In Whiskey Six Cadenza, a main character’s view that freedom of choice must be defended at any cost in order to preserve what is most human--including, in his case, the freedom to provide strong, illegal liquor to the citizens of a disadvantaged mining town--is, like issues in the other plays, profoundly significant, and yet coming out of the mouth of the bombastic, violent, and corrupt Mr. Big this view is degraded. And, we come to know another main character first through her jingoistic temperance beliefs, never really sensing her as a complex being until late in the play, if at all.
Pollock’s early plays collected here represent important moments in North American history and as such deserve the productions and praise they have received. Her deliberate subordination of character to issue and spectacle may in fact work very well on stage, however it may disappoint on paper.
Character, on the other hand, provides the only focus in MacLeod’s two plays, but the importance of past events links MacLeod’s and Pollock’s work, as does the frequency of a Western Canadian setting. The killing of teenager Reena Virk in Victoria in 1997 by other teenagers informs the action of The Shape of a Girl while the female speaker herself is located on an island near Vancouver, and the sinking of an oil rig off the coast of Newfoundland in 1982 informs that of Jewel while the female speaker is located in the Peace River Valley. Both plays are monologues, the first for a teenaged girl and the second for a young widow.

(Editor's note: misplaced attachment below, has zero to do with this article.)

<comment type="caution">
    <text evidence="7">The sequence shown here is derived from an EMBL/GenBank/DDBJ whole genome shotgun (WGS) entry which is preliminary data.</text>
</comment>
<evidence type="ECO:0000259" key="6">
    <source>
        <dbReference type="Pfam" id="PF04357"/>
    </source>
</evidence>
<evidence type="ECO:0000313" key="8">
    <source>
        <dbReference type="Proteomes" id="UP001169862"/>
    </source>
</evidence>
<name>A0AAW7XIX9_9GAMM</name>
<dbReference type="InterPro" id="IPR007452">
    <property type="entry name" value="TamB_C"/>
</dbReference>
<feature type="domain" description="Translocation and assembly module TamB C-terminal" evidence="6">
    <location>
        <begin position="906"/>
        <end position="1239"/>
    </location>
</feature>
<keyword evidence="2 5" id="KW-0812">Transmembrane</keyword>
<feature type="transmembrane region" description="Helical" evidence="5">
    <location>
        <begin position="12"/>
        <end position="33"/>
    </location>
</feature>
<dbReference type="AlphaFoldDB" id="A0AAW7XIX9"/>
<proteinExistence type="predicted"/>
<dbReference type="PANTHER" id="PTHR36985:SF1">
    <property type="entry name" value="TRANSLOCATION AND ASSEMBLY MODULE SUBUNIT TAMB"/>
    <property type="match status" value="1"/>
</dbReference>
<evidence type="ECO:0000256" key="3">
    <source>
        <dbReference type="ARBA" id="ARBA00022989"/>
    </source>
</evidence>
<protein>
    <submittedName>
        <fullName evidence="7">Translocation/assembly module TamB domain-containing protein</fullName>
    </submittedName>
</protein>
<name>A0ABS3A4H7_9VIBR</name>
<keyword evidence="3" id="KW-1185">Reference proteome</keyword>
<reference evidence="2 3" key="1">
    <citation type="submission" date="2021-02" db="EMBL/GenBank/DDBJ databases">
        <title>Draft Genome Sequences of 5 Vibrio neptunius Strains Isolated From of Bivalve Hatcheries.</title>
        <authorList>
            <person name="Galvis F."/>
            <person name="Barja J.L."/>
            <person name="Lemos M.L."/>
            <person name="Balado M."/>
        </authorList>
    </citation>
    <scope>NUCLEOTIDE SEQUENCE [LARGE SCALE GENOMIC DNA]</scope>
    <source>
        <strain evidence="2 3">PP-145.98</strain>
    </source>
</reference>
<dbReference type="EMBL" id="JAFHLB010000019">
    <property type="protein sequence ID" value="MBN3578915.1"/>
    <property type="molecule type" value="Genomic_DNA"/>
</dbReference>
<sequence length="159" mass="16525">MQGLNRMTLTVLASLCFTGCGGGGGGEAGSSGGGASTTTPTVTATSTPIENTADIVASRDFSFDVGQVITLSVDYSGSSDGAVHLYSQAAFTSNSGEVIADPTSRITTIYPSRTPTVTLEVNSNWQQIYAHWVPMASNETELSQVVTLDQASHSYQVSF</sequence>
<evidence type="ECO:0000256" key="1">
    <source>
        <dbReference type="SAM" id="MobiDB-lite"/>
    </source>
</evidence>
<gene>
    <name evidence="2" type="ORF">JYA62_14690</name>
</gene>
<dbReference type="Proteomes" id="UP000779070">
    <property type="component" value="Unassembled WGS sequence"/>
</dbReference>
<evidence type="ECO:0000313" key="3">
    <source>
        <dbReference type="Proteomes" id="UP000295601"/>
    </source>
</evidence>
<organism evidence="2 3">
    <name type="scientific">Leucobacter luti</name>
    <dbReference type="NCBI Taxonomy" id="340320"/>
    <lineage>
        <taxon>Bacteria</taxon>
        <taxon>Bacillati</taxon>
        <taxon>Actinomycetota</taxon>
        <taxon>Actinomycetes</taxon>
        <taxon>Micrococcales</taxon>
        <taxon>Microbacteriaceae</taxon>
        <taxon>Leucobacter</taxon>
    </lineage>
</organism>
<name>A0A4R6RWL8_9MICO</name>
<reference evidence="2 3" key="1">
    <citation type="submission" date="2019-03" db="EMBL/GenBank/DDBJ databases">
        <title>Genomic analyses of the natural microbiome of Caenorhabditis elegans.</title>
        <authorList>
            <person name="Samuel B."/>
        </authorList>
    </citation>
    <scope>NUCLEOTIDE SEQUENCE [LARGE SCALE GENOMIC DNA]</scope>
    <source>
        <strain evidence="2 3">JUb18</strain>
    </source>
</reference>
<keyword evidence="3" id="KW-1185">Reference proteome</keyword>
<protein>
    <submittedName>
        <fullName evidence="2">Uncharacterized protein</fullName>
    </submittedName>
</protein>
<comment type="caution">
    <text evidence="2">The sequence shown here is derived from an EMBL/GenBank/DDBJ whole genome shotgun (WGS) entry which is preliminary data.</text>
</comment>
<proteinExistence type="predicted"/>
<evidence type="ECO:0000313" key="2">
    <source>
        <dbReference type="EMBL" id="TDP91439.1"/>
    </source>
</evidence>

In The Shape of a Girl, MacLeod creates a compelling and complex teenager, Braidie, who uses the murder of Reena Virk by females her age as an occasion to reflect on her own identity. An aspiring poet, Braidie should perhaps speak in language more distinguished by figures of speech and unusual diction in this piece meant as a letter to her brother; her voice seems, nevertheless, authentically that of a difficult teenager. She engages us fully with her unambiguous irritation with her mother, her conflicted love for her friend, Adrienne, and her inability to defend the young woman to whom Adrienne is viciously cruel. In this potentially very powerful play, MacLeod might have made clearer any implied resonances between the poetic and the violent, particularly since a recurring moment is this paraphrased quotation from Adrienne Rich: “A girl in the shape of a monster / A monster in the shape of a girl" (see Rich’s "Planetarium").
In the second play, Jewel, we have motifs similar to those in the first in a tale equally well told: drowning, speaking hard things, and behaving badly. As well, both of these women are funny, their humour somehow underscoring rather than mitigating the harshness, sadness, and dumb cruelty around them. Marjorie, the young widow, addresses her monologue to her dead husband on Valentine’s Day and recalls other of those holidays since she was a girl. As honest as the teenager from the first play, Marjorie engages and moves us fully, her language appropriately spare and her emotions clear three years after the death.
In MacLeod’s plays, important Canadian tragedies take hold of us in ways that make us perceive how the tragedies might have occurred. Highly evocative, the plays do not call us to action as do Pollock’s in the epic tradition, but they can provide us with stimulating theatre nevertheless.
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MLA: Hengen, Shannon. The Shape of Events. canlit.ca. Canadian Literature, 8 Dec. 2011. Web. 25 May 2013.
This review originally appeared in Canadian Literature #184 (Spring 2005), (Grace, Dolbec, Kirk, Dawson, Appleford). (pg. 164 - 166)
***Please note that the articles and reviews from the Canadian Literature website (www.canlit.ca) may not be the final versions as they are printed in the journal, as additional editing sometimes takes place between the two versions. If you are quoting from the website, please indicate the date accessed when citing the web version of reviews and articles.